Last night, I completed my first semester of for credit college classes in a couple decades. Over the next few days, I will be sharing a few of the things that I have learned. Let’s start with generalities:
This is the sort of college where “admissions requirements” are pretty much “has a valid credit card.” As a result, there is a great variety of students: the fresh out of high school; the “holy crap my parents were right years ago when they told me I needed more education” crowd; more than a few recently discharged Veterans of varying ages; people embarking on an Xth career; etc.. In some ways, the place is remarkably like a less-funny episode of Community.
Some have the drive to succeed, and some just don’t. Some have the desire, but not the skill set. Some have the desire, but life gets in the way.
An alarming number of my classmates have woefully inadequate reading skills. That is despite the fact that free reading (and math) placement exams are available, and there are plenty of opportunities to improve one’s skills. Without the ability to quickly read and understand things like textbooks, assignments, and tests, a student is doomed.
Not surprisingly, the parking lot was much emptier the last week of class than the first week.
The irregular attendance of some of my classmates baffles me. They all paid good money for this class; you would think they would at least try to maximize their chance of passing!
Not all counseling departments are created equal. Some are there to get you the help you need — this is partly a matter of self-preservation, since that makes the student more likely to continue to pay tuition. Others are there to point out hoops that need to be jumped, come back when you’re done.
Next, we talk about my classes.
In Closing:book; or, we could admit that something that needs wheels is by definition not a carry on; or, we could enforce existing law; yeah I remember those days; blood pressure; what?; is this going to be what reins in drones?; 97% of scientists agree; and truth… Truthdogg.
Congress is officially out for the year. It’s the earliest departure in over 50 years, and the least productive Congress since World War 2. But there’s no point in beating your head against a wall to do nothing. Besides, by adjourning early, Harry Reid gave Scott Brown no excuse to miss his debate with Elizabeth Warren!
However, I must point out that Congress left a number of things undone before leaving town. Sure, maybe they’ll have better luck in the new Congress come January but I doubt it. Here’s just a few things:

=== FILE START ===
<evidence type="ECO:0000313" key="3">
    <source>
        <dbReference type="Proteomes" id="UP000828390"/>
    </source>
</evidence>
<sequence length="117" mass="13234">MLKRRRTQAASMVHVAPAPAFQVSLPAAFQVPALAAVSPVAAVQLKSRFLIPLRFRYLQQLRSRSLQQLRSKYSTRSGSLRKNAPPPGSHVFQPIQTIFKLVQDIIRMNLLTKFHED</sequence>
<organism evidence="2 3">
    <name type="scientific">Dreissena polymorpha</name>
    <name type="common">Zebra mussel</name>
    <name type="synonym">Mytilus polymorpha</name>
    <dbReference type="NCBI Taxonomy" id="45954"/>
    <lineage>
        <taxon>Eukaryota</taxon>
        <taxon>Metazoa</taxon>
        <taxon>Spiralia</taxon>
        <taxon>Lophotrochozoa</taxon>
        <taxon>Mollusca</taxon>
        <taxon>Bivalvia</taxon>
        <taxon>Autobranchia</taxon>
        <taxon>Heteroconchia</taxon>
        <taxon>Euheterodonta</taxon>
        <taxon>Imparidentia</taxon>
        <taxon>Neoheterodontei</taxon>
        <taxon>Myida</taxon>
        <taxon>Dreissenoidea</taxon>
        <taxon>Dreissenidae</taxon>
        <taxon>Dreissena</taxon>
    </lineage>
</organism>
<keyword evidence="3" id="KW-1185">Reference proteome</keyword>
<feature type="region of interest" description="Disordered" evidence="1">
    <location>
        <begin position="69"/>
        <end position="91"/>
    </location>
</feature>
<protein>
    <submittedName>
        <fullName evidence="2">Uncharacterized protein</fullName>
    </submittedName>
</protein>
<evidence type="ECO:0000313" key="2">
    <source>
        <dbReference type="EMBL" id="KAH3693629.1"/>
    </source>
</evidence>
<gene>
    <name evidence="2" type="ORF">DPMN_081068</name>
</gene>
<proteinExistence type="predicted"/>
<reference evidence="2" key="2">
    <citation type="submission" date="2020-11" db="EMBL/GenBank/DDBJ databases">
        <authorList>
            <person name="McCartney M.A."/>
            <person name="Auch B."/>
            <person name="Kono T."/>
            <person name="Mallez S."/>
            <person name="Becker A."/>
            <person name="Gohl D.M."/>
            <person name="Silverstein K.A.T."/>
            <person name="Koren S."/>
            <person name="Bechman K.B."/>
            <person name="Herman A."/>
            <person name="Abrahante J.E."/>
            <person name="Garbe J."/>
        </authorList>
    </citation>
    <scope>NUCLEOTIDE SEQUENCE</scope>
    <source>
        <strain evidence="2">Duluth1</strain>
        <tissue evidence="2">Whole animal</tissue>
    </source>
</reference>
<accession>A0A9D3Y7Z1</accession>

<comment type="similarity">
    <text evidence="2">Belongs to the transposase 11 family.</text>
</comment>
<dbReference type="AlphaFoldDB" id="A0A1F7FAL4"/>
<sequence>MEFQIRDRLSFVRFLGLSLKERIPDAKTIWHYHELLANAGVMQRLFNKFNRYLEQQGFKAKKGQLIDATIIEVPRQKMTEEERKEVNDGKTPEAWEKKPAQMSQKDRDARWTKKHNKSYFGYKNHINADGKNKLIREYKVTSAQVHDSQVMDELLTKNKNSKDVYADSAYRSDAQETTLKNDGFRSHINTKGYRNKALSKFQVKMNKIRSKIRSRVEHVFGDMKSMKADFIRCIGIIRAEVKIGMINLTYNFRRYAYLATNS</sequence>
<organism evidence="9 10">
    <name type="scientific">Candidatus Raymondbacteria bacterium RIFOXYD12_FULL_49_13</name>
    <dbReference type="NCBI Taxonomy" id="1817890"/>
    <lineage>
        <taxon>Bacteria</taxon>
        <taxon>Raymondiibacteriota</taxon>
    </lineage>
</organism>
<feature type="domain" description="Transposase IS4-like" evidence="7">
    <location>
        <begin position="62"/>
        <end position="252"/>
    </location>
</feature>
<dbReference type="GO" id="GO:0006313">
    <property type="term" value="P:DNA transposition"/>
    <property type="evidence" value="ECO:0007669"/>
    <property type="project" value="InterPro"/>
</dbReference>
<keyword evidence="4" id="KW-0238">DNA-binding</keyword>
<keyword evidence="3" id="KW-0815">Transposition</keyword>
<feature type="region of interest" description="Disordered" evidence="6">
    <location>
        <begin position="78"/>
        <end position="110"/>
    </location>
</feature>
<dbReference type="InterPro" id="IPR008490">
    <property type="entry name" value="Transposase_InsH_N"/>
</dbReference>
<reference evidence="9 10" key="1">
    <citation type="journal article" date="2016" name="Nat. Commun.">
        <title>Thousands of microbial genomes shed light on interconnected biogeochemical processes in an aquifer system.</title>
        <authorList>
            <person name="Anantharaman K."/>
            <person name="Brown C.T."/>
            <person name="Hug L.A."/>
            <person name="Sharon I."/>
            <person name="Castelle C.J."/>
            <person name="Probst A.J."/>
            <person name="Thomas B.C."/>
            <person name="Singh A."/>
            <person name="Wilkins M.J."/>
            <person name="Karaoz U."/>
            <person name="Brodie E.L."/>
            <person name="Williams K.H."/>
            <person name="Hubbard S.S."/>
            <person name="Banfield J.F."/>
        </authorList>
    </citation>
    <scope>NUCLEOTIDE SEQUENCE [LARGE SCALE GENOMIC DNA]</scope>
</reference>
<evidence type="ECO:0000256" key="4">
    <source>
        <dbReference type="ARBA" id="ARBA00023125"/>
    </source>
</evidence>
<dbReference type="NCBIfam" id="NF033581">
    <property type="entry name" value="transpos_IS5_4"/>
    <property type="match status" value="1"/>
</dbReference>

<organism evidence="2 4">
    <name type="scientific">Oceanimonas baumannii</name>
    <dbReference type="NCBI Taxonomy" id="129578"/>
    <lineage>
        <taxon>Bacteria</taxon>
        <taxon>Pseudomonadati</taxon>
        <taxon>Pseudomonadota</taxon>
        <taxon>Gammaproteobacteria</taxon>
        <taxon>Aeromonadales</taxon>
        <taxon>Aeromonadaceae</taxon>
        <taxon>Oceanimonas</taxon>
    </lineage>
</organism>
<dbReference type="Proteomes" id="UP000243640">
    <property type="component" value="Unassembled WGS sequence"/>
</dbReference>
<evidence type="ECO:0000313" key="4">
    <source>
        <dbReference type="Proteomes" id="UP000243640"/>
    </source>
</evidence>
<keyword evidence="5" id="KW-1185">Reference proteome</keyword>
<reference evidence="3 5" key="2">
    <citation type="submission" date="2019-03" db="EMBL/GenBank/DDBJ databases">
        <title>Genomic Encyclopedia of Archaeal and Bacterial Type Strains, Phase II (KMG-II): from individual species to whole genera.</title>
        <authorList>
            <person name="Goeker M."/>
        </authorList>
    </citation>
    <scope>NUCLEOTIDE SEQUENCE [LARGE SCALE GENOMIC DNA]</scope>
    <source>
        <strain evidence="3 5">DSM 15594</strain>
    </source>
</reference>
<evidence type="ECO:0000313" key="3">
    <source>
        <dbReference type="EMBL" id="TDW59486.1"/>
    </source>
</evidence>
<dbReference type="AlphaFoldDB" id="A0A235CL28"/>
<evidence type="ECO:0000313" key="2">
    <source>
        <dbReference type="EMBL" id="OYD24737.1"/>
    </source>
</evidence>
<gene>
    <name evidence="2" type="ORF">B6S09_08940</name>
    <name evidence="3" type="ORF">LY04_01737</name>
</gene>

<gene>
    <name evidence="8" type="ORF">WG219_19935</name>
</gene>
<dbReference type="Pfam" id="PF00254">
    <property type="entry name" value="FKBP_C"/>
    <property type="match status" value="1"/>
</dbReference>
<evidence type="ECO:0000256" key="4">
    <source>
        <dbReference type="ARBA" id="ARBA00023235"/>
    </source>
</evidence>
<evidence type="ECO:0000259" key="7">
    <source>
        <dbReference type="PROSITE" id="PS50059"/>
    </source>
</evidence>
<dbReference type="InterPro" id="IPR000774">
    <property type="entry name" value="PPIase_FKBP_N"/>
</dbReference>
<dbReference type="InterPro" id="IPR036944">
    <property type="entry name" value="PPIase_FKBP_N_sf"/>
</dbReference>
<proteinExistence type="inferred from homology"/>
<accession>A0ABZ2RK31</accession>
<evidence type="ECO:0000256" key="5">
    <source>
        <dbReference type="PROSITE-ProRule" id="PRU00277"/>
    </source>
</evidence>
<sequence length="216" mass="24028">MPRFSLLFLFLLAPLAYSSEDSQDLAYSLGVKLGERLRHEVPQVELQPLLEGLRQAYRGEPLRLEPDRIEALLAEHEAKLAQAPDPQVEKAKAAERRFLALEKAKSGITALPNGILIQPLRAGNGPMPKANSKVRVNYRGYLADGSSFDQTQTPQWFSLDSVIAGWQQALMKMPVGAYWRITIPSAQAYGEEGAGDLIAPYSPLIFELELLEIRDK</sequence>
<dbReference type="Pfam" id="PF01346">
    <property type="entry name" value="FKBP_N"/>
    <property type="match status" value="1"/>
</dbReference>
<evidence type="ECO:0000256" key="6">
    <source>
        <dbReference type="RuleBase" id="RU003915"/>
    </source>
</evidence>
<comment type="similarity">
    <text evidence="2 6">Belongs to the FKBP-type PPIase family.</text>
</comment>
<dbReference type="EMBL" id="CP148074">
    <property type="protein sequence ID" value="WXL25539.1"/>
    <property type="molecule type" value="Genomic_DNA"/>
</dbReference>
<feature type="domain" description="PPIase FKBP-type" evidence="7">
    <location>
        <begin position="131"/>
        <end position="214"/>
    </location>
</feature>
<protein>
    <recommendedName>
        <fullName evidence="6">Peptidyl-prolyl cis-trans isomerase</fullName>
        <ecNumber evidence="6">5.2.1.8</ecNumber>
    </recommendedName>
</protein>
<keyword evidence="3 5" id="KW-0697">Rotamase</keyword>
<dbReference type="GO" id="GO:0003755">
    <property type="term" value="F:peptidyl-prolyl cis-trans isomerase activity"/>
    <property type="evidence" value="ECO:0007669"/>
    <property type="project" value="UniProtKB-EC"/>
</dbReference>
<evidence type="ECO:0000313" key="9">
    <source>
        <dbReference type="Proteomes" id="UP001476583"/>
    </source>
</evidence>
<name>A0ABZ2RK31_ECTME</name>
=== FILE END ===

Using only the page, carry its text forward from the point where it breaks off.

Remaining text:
They refused to vote on a bipartisan compromise farm bill that would have reformed agricultural subsidies and “food stamps.” Now we revert back to a bill from 1949.
They didn’t do anything about the massive looming cuts in public health and science.
They may yet find a way to weasel off the “fiscal cliff” by delaying it. And of course it’s easy to delay it again. And again….
In Closing: radical Islamic cleric almostfoils FBI terrorist sting; way to report “news,” CNN; didn’t Jesus say something removing the plank from your own eye first?; hope she got the job; 30 years of emoticons; now he says it; ha, if they had a clue I would still be driving their cars; and desert blooms.
Fortune Magazine tells us that “For banks, it’s getting harder and harder to earn a buck.” That’s because interest rates are so low. Or at least that’s what “conventional wisdom” would tell us. Please cry for the banks and demand higher interest rates!
Not so fast. If banks are having such a hard time making an “honest” buck, then how come “U.S. bank earnings rose 21% in the April-June quarter and lending to consumers increased, adding to evidence that the industry is strengthening four years after the financial crisis.” Turns out there’s actually a good reason the banks are doing so well:
That’s because most of them have increased the historic spread between the interest they charge for mortgages and the interest they have to pay for their own borrowing and, of course, the now minuscule rates they pay to folks with savings accounts. As a result, according to a recent news story in the New York Times, bankers are enjoying ballooning profits from their mortgage business.
If the banks were using the formula that was in effect up until a couple of years ago, the 3.55 percent rate for a 30-year mortgage would be close to 3.05 percent. Or, they could increase the rates they pay savers by about a half percent.
So yeah, the gap between “what they pay you” and “what we pay them” got bigger despite mortgage rates near record lows.
I hope Fortune Magazine isn’t hoping for a subscription fee from me anytime soon.
In Closing: you might want to disable Java; trying to change the law without bothering to involve lawmakers; 14.8% of Americans are on food stamps; and Boehner admits that the easiest way to win is for poor people to stay home on election day.